Nuclear Accidents and Disasters- Santa Susana Field Laboratory, 1959

Worse Than Three Mile Island?

The Santa Susana Field Laboratory is a huge US government testing site that has been used for everything from rocket engines to nuclear reactors. It is also the location of what may be the worst nuclear accident in United States history, even though not many details are available about what really happened there in 1959.

Santa Susana was a nightmare facility in many ways. Even the most elementary of safety precautions were routinely disregarded. During the accident in 1959, workers were exposed directly to the contaminated area with no protective gear on at all. The facility used to get rid of dangerous waste by burning it in a pit, or putting it in a huge metal drum and having soldiers shoot at it to blow it up.

 

In one crew working at the site, twenty two out of the twenty seven men died of cancer. The workers were exposed to so much contaminated waste that one of them accidentally burned his wife just by giving her a kiss when he got home. The ponds at the site would literally bubble from the toxic waste in the water.

 

In the 1959 accident, a partial core meltdown is believed to have happened, releasing more radiation into the atmosphere than the later and much more famous accident at Three Mile Island. However, the facts about exactly what happened have never been released. The sheer recklessness and folly of the operations at the Santa Susana Field Laboratory were so extreme they're almost impossible to believe.

 

 

 

 

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Chris Rowe's picture

Chris Rowe

There was no nuclear accident at the Santa Susana Field Lab that was worse than Three Mile Island. The incident in 1959 was classified by the federal EPA as a Major Accident, but since it was a 20 MW reactor, and since the only thing that is known to have been released are the gases Xenon and Krypton, there is no harm to the community from this one incident.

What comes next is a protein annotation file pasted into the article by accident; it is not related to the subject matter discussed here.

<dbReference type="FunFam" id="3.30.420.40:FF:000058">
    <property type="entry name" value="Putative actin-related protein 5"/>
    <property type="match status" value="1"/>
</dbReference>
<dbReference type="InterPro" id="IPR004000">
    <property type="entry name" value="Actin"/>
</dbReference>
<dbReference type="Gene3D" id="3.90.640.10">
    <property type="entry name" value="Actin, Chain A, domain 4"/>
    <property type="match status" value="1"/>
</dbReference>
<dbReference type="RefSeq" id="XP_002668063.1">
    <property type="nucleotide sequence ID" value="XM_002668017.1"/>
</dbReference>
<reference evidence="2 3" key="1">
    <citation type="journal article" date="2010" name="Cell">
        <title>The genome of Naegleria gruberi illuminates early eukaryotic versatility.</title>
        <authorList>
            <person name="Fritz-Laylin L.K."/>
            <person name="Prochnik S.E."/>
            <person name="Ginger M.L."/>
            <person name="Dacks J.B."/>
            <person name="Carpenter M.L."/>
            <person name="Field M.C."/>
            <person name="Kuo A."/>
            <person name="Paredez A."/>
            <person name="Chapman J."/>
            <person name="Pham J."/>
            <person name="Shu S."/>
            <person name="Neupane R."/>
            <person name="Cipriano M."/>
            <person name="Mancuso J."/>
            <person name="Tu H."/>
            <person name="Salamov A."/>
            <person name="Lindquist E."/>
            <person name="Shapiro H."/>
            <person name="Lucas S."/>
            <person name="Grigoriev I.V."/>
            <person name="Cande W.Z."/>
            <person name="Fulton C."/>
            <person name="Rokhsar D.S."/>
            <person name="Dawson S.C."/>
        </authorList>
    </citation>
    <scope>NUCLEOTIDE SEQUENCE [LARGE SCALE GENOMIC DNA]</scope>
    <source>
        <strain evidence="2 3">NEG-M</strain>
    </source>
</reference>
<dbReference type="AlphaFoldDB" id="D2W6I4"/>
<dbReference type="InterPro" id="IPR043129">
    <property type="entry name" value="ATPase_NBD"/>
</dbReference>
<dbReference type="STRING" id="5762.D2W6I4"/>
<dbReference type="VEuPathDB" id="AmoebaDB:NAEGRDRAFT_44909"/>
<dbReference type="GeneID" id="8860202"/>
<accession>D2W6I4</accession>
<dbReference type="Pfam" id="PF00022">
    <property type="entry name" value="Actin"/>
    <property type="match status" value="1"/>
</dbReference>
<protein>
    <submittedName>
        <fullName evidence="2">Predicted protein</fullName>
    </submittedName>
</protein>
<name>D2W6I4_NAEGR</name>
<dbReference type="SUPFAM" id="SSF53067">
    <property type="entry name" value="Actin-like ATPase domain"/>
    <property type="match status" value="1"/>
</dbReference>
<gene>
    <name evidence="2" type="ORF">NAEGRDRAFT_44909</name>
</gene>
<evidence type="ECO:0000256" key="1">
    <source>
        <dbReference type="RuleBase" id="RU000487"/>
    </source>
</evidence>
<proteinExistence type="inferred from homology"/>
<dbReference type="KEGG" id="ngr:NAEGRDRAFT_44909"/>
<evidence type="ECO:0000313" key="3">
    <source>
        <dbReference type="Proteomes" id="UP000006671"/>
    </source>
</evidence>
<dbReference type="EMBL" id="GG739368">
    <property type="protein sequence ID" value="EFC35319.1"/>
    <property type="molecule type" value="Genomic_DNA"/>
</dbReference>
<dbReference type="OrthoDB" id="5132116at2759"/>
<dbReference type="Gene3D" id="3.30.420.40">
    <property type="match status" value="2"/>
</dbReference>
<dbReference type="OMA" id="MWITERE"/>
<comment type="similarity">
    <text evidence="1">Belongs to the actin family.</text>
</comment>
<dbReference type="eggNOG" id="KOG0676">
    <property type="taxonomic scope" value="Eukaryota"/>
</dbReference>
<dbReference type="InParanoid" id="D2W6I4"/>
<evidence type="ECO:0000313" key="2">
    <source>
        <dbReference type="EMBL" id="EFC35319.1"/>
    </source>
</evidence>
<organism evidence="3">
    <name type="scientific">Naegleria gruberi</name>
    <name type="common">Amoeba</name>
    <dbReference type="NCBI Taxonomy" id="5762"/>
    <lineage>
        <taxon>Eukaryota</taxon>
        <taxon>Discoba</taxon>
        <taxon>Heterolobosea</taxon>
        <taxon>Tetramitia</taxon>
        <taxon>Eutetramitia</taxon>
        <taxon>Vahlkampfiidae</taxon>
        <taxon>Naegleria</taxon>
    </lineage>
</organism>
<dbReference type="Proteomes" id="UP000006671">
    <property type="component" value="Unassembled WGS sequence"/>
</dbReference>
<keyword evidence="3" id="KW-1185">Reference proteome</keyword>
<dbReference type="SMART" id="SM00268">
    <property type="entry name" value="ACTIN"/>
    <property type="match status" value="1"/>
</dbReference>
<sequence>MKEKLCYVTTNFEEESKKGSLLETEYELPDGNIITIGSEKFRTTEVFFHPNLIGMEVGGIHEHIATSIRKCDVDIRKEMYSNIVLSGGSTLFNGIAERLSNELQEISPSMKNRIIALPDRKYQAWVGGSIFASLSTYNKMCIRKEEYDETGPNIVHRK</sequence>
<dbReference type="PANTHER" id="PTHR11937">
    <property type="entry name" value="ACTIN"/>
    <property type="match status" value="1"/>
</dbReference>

I spend a great deal of time at this site which was recently sampled by the Federal EPA in the areas where the reactor research was done. I have walked all over AREA IV except where a few facilities still exist that are fenced off. 

According to DOE documents, with the exception of a few facilities, radiation is detected at this site at normal background levels which is why we are able to walk there with employees of the California Department of Toxic Substance Control, the Los Angeles Regional Water Quality Control Board, the Federal EPA, the Department of Health, NASA, and The Boeing Company.

While disposal was performed for the protection of the employees by firemen shooting barrels of waste, this was the best option that the company had at the time. This was before today's environmental protection laws were in place.

This website is an antinuclear website. I think that if you want to report on the nuclear research that was done at this facility - that is fine. However, that research lead to today's use of about 104 nuclear power plants in the United States today. And while I understand the risks from nuclear energy, I recognize that we do not have enough alternative energy resources online today to take those reactors offline.

Please see the DOE website for the Santa Susana Field Lab AREA IV for more information about the nuclear research done there, and what is being done today to clean up the site to "Background".

The EPA has stated that at some time, the Santa Susana Field Lab went from a radilogically contaminated site due to nuclear research to one that is more chemically contaminated do to research for energy, for space, and for Homeland Security related issues. http://www.etec.energy.gov/

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